Franchise Law in New Jersey

People Buy Franchises for a Lot of Reasons, Including:

Second careers, job dissatisfaction, entrepreneurship, and creating a family business for their spouse or their children.

Do you own or have an interest in a NJ franchise?

At Hanlon Niemann & Wright, we are here to help and guide you in NJ franchise law.

An effective NJ Franchise Law Attorney will think beyond the four corners of the public offering statement and franchise agreement and discuss with you things like market demand, geographical and internet competition, bank and third-party financing, leasing, franchisor fees, royalties, hidden charges, covenants not to compete and e-commerce issues.

If you’re being mistreated by your franchisor or their demands/policies are unlawful, we will hold them accountable for the agreement they signed with you as an inducement to become a franchise.

We’ll work to protect you legally and offer practical advice and solutions in the real world of NJ franchises.  If your franchisor is seeking to terminate you as a franchisee, we will advocate on your behalf, defend you in court, or seek a satisfactory resolution of the disagreement.

Watch my video on NJ Business Franchise Law Representation.



I consulted with Mr. Niemann following a recommendation from an associate in Brick, New Jersey. I was told that Mr. Niemann would be an excellent person to discuss an investment opportunity which was represented to me as very profitable. Mr. Niemann met with me promptly and reviewed the information which was given by the promoter. After having considered the promotional information, Mr. Niemann cautioned me against the investment. He requested a four-way conference be set up so that he could meet face to face, eye to eye with the promoter of this opportunity. After several hours of intense questioning and discussion, Mr. Niemann courteously and professionally concluded the meeting, whereupon he immediately told me not to invest a single penny into this scam as I would lose my investment. At the time, I was looking to invest several hundred thousand dollars. Thank God I listened to Mr. Niemann.Since our meeting, I have learned that the deal was, in fact, a scam and that I would have lost my entire investment. The straight talking highly investigative nature of Mr. Niemann’s questioning and insight coupled with his significant past business experience was of invaluable help to me.– Scott Buongiovanni Freehold, New Jersey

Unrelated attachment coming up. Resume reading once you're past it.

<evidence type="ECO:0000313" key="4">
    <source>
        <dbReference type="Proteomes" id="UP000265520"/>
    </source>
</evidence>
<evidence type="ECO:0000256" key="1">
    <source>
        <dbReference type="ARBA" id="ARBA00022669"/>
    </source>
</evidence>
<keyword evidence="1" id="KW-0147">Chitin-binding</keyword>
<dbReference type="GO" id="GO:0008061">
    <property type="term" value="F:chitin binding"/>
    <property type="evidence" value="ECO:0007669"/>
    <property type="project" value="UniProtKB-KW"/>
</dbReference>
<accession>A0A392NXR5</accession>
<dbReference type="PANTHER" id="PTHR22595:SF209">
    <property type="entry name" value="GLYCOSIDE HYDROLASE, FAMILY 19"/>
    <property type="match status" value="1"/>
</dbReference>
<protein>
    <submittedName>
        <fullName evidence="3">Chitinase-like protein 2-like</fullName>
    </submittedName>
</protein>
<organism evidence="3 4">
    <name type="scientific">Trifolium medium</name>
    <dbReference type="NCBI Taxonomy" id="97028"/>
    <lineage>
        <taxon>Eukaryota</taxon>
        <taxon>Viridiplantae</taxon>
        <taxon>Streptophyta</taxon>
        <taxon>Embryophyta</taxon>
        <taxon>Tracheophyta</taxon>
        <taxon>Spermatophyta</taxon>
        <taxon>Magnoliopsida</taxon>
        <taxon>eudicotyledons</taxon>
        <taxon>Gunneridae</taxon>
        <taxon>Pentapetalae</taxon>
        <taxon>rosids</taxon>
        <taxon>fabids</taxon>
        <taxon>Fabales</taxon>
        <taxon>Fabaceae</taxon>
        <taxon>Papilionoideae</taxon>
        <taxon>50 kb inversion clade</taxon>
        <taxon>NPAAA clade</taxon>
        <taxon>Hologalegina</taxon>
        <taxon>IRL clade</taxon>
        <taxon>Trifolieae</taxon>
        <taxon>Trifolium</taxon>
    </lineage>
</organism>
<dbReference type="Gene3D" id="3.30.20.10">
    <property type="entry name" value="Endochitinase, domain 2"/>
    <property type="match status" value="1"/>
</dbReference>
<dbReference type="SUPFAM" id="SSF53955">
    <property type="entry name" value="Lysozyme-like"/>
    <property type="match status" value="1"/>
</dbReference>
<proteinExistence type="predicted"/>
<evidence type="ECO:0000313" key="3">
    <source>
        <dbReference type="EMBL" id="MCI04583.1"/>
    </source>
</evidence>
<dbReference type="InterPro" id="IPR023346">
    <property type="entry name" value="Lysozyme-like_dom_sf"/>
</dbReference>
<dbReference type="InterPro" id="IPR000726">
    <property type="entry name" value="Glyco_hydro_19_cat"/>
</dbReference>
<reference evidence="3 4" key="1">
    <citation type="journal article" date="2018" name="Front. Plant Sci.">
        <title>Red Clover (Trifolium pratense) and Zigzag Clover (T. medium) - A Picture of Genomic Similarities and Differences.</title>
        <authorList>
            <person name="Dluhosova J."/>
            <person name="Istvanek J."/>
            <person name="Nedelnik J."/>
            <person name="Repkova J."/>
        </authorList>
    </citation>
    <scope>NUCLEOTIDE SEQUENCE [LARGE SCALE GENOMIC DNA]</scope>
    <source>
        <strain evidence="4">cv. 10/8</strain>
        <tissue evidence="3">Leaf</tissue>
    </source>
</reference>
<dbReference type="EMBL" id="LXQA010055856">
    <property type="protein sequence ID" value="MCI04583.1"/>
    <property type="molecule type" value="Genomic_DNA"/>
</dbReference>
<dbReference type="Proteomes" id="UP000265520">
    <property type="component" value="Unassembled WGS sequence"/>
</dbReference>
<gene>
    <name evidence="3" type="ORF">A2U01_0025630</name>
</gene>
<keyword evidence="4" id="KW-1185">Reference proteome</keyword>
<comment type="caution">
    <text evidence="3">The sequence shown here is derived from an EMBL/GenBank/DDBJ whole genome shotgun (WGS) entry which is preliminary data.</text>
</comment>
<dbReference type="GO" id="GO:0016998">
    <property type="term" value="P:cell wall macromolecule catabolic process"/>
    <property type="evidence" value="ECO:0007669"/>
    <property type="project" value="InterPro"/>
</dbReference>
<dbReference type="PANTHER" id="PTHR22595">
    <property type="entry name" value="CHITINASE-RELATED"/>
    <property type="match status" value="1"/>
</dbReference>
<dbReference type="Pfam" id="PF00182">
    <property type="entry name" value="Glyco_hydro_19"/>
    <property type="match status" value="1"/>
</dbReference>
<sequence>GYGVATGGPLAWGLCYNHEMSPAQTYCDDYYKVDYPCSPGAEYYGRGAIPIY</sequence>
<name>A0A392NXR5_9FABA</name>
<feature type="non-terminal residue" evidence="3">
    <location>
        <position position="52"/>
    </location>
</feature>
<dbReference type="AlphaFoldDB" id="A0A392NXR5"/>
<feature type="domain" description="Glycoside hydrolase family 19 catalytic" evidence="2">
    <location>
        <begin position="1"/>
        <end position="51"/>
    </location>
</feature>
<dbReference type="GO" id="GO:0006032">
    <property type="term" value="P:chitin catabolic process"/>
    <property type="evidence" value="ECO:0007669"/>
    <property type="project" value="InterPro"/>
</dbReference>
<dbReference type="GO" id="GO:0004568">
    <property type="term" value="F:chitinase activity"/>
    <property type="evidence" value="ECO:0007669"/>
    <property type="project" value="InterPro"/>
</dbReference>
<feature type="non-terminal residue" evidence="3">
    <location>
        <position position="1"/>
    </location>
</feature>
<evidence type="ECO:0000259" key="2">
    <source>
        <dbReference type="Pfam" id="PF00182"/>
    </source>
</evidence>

Fred has been my attorney since I started my business in 2003. He is always very helpful and has handled several business and personal matters for me. I highly recommend Fred.

– Wayne Sos

When Does the NJ Franchise Act Apply to Me and/or My Company?

New Jersey adopted the Franchise Practices Act (FPA) in 1971. The law was written to prevent the exploitation of franchisees in New Jersey by franchisors with superior bargaining power.

The Act applies to franchises when (1) the performance of the franchise requires that the franchisee establish or maintain a place of business in New Jersey; (2) gross sales of product or services between the franchisor and franchisee exceeds $35,000 during a 12 month period; (3) and more than twenty percent (20%) of the franchisee’s gross sales are from the operation of a franchise.

The law also regulates the Termination of a Franchise Agreement in New Jersey by the franchisor who is often times in a dominant position over his/her franchisees.

Selling, Assigning or Transferring Ownership of an Existing Franchise in NJ